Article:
On Eagles Wings

By Amy Wallace, Autumn Lonon, and Josh Marshall

Jacob Allen has severe autism.  For the past three years, Jacob has been going to On Eagles Wings, a non-profit organization that does therapeutic horse riding for those with disabilities.

Jacob Allen riding Blaze during a therapy session at On Eagles Wings.
Photo Courtesy: Karen Allen

Karen Allen, Jacob’s mother, said when Jacob began to get older; he became more rigid and lost range of motion. Since coming to On Eagles Wings, he has become more relaxed and comfortable.

“One of the things we noticed immediately that was great was that after he rode for even twenty minutes his arms started to come down or he would hold on a little bit and he seemed to really relax him…he just continued to feel more and more comfortable,” Allen said.

Autism is a developmental disorder that appears in the first three years of life and affects the brain’s normal development of social and communication skills. Some characteristics of Autism are the lack of social interaction as well as severe restriction in interests and activity involvement, including repetitive type behaviors (DSM-IV, 2000). Horse therapy is shown to help improve motivation for children with autism while giving them a routine oriented therapy session.

Owner and founder Carol Petitto started On Eagles’ Wings in 2007. On Eagles’ Wings does a variety of different therapies. On Eagles Wings website says they have all types of disabilities that can be helped by equine assisted activities.

Petitto says On Eagles Wings volunteers are certified to work with participants from the ages of four and up for therapeutic riding, and approximately two-years-old and up for

Dr. Carol Petitto, Jacob and Blaze before Jacob’s therapy session.
Photo Courtesy: Karen Allen


“The basis of therapeutic riding and hippo [therapy] riding is the fact that the horse’s motion is three dimensional,” Petitto said. “It is front to back, side-to-side, and rotation in a circular motion. That is the exact same motion as the human walk, so in a thirty to forty minute riding lesson you get three to five thousand rotational movements.”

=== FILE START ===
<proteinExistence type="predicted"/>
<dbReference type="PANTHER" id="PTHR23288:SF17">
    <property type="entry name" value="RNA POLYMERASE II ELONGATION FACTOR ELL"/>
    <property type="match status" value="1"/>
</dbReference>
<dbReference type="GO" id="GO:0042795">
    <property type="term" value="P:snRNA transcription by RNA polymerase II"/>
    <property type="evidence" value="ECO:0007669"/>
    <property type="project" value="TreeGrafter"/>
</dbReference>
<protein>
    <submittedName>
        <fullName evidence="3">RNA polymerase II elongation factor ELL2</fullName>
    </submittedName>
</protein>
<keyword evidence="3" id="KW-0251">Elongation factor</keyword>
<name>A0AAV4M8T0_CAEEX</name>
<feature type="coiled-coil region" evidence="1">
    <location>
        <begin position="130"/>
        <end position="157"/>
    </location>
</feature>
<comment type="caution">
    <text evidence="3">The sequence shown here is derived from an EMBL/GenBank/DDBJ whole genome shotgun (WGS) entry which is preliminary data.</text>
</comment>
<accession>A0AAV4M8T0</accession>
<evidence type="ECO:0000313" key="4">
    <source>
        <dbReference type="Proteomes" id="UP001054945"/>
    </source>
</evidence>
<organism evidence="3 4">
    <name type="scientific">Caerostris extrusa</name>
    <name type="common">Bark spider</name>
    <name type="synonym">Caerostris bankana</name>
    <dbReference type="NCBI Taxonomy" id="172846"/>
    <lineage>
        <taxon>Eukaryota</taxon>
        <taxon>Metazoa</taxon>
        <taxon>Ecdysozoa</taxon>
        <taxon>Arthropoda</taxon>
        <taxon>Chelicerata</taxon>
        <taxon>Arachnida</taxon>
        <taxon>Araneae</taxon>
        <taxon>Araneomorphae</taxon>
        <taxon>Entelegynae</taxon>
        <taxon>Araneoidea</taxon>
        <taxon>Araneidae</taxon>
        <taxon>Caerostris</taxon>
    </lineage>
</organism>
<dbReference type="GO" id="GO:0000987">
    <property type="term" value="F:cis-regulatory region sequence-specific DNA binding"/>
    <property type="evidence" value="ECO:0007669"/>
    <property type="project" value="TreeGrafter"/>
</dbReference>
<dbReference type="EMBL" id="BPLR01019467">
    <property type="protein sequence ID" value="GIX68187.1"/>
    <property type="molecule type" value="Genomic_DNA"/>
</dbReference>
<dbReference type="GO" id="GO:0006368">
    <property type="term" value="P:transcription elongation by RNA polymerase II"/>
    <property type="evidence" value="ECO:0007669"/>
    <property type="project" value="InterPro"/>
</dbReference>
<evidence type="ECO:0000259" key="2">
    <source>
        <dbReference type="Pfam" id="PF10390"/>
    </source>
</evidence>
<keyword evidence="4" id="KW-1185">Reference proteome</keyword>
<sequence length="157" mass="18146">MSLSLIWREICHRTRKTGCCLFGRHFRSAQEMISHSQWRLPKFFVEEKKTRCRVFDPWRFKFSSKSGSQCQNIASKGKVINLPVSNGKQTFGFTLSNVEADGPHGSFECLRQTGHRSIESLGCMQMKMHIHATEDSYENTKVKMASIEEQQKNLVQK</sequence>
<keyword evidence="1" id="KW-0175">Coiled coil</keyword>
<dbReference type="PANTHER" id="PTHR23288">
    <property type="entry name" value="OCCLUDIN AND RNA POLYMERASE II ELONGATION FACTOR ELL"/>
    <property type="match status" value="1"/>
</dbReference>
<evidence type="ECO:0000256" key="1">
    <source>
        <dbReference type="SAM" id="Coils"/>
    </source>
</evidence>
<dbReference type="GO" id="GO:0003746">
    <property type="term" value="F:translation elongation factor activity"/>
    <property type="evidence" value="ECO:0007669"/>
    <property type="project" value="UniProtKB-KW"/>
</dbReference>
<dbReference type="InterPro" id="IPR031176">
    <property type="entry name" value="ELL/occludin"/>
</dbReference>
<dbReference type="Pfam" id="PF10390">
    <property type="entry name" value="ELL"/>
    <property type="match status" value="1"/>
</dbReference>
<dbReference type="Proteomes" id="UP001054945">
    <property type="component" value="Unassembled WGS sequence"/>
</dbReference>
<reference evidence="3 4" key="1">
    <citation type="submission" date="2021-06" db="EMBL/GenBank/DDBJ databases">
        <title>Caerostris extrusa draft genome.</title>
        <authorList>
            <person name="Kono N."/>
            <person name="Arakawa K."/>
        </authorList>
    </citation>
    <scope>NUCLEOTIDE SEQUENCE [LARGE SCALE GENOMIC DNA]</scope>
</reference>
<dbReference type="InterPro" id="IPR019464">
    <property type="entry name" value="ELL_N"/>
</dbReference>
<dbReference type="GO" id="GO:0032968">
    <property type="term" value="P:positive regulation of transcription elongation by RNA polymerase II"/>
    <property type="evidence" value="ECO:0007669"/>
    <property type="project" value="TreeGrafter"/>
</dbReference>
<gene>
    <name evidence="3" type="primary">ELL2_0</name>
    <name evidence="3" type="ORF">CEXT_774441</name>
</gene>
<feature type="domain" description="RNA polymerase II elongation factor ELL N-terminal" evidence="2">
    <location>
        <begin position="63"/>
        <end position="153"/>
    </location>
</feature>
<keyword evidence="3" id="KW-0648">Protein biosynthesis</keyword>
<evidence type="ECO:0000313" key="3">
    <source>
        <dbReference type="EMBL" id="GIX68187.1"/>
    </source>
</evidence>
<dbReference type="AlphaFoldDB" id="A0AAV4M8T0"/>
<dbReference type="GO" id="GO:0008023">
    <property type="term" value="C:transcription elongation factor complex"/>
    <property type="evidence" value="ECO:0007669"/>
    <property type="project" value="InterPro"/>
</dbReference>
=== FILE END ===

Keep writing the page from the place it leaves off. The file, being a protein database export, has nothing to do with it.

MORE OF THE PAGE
Petitto says that the repetitive rotational movement cannot be found or replicated in any type of physical therapy.

“Someone who doesn’t have the ability to walk can actually improve the muscle tone, muscle memory, central nervous system, the brain can all be trained with that walking motion can actually create the ability to start walking or improve that little mobility someone had with the same cognitive issues,” Petitto said.

The three dimensional gait of the horse helps normalize the sensory-motor systems, which helps the nervous system with the ability to improve cognitive and language responses and it also improves trunk and muscle control, necessary for speech.

Natalie Doerr is a West Virginia University student with multiple sclerosis. Doerr rode a horse at On Eagles Wings as a therapy demonstration.

“It was very relaxing just to be able to ride,” Doerr said. “I can definitely see how going on a regular basis can help people.”

Petitto says the work at On Eagles Wings is very rewarding.

“It changed my life, I went from not really having a strong purpose in my life to being totally positive that what I’m doing is the right thing,” Petitto said. “I wish I could live another hundred years so I could keep doing this.”

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